Country’s biggest private builder nosedives to a £267m loss

Ray O'Rourke

Losses on a PFI hospital contract in Canada, problems with its offsite manufacturing business, compensating blacklisted workers and restructuring costs all helped send Laing O’Rourke plc further into the red last year with the firm plunging to a £267m pre-tax loss.

The country’s biggest private builder had already flagged up a grim set of results before Christmas when its chairman Ray O’Rourke said the group had made an overall £246m loss.

The divisional performances of the £3bn business are now emerging and results for the largest division Laing O’Rourke plc – which covers its operations in Europe, Canada and Abu Dhabi and includes 126 subsidiaries such as its plant hire firm Select as well as shares in PFI hospital schemes including Liverpool children’s hospital Alder Hey – show losses in the 12 months to March 2016 increased threefold.

In a letter sent to staff and clients last month, Jersey-based Ray O’Rourke (pictured) confirmed his firm was taking a hit on a number of problem jobs, including a PFI hospital in Montreal which he said was “a particularly difficult large project in Canada” with the losses believed to be close to £80m.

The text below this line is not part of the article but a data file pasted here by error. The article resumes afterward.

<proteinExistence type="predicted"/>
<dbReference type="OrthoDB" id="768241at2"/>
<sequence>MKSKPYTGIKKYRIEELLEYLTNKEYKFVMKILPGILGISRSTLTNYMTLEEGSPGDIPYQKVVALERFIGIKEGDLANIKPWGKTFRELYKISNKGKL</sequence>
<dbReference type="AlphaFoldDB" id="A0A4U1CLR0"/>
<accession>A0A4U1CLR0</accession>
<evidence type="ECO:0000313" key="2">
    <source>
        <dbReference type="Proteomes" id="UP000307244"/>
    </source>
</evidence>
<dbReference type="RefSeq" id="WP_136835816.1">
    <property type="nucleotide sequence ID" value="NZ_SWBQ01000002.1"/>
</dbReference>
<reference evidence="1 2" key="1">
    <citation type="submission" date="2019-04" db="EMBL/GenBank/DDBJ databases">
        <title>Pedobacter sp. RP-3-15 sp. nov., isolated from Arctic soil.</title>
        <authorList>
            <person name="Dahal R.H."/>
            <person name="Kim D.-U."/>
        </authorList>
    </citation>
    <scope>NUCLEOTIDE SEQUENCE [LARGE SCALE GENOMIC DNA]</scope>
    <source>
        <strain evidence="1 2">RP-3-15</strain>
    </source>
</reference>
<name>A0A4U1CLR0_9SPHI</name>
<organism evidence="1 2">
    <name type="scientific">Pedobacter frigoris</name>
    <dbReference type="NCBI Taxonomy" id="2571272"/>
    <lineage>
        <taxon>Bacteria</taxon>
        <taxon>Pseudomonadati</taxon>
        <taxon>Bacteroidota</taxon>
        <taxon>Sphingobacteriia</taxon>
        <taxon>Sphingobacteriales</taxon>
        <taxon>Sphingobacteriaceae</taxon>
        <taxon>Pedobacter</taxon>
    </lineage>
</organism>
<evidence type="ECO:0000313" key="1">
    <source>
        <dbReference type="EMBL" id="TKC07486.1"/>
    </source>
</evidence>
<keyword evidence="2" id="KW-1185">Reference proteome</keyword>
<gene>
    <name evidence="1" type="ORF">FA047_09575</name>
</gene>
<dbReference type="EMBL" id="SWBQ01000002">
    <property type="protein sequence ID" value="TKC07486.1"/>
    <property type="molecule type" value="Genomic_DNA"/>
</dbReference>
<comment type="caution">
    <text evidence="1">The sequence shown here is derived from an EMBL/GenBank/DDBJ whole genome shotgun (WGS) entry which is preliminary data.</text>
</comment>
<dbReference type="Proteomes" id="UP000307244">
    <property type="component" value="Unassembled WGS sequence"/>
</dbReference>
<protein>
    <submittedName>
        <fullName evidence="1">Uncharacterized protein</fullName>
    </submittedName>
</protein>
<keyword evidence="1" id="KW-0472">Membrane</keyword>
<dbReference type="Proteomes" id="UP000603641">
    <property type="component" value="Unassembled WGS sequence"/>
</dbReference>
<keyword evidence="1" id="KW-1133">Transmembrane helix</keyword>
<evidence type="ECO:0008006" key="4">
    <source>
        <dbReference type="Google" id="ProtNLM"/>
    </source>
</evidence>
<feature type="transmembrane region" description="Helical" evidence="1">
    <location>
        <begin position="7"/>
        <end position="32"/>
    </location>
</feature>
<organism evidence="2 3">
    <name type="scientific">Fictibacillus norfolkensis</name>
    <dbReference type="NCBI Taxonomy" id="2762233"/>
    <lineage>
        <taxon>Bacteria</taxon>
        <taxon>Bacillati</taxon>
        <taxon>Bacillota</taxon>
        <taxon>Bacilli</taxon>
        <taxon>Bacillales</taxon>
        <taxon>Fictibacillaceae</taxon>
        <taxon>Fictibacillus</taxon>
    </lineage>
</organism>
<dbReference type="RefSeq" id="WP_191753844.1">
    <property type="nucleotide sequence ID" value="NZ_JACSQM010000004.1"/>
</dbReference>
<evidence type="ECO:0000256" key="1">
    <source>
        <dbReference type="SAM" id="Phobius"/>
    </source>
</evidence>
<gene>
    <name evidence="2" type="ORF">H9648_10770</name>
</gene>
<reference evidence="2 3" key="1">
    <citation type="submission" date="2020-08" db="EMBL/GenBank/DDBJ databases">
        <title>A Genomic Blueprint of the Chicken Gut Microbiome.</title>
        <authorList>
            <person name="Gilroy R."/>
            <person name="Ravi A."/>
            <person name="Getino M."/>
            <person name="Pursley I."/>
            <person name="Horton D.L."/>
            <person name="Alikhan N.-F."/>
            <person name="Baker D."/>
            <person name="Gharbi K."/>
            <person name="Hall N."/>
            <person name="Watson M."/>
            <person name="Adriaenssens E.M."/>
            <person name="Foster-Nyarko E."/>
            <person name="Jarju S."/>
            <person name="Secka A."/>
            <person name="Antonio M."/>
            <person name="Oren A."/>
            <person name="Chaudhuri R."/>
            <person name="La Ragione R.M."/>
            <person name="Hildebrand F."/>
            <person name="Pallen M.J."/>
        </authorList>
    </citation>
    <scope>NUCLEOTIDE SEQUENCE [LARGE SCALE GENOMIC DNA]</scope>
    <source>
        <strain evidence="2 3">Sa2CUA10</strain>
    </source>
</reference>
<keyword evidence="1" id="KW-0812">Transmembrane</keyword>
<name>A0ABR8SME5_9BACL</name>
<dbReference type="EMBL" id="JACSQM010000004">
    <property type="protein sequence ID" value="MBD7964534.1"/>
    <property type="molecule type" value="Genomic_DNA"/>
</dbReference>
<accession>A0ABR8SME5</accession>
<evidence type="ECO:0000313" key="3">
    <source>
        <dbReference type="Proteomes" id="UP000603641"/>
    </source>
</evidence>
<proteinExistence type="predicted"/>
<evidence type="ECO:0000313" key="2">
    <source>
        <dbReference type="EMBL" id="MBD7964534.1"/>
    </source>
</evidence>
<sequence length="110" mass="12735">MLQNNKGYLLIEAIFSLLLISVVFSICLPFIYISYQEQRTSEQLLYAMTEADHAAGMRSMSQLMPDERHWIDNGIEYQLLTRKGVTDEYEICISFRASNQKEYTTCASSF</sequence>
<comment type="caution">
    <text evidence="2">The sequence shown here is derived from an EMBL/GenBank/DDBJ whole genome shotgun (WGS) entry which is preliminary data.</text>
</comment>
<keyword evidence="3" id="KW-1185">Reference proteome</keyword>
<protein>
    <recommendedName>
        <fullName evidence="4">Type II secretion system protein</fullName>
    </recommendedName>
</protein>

In its results filed at Companies House, the plc arm said it had racked up £43m of contract losses on three jobs carried out by its Design for Manufacture and Assembly (DfMA) business – the offsite arm of the company.

The company said: “These projects were substantially redesigned in order to demonstrate the benefits of DfMA. Significant lessons have been learned.”

Laing O’Rourke plc also shelled out £23m in restructuring costs which it said included redundancy payments, the cost of hiring consultants and money spent on refinancing.

And the firm said it had paid out £5.1m compensating blacklisted workers under an initiative called the Construction Workers Compensation Scheme set up by contractors in 2014 to deal with claims.

In a statement signed off just before Christmas by group finance director Stewart McIntyre, Laing O’Rourke plc admitted: “Delivery of legacy contracts during the next year is not with challenges.” But it added: “Directors are confident in returning to operating and pre-tax profits.”

The firm said the number of people employed by the business at the year end was up 500 to 8,650 – although its wages bill actually fell £1m to £400m. The salary of the highest-paid director, who is not named, fell £300,000 to £700,000.

It said the £267m pre-tax loss was made up of a £194m operating loss along with £73m of exceptional items. Turnover at the business slipped 3% to £1.6bn.

Earlier this week, in separate results the firm’s UK construction arm posted a £141m pre-tax loss. This UK business is called Laing O’Rourke Construction Ltd and is part of Laing O’Rourke plc.

Laing O’Rourke plc is a member of Laing O’Rourke Corporation which operates out of Cyprus.

In his letter last month, O’Rourke said group revenue this year would be £3bn, adding that this would rise to £4bn in 2020. Its up-for-sale Australian business, O’Rourke added, had continued to perform well.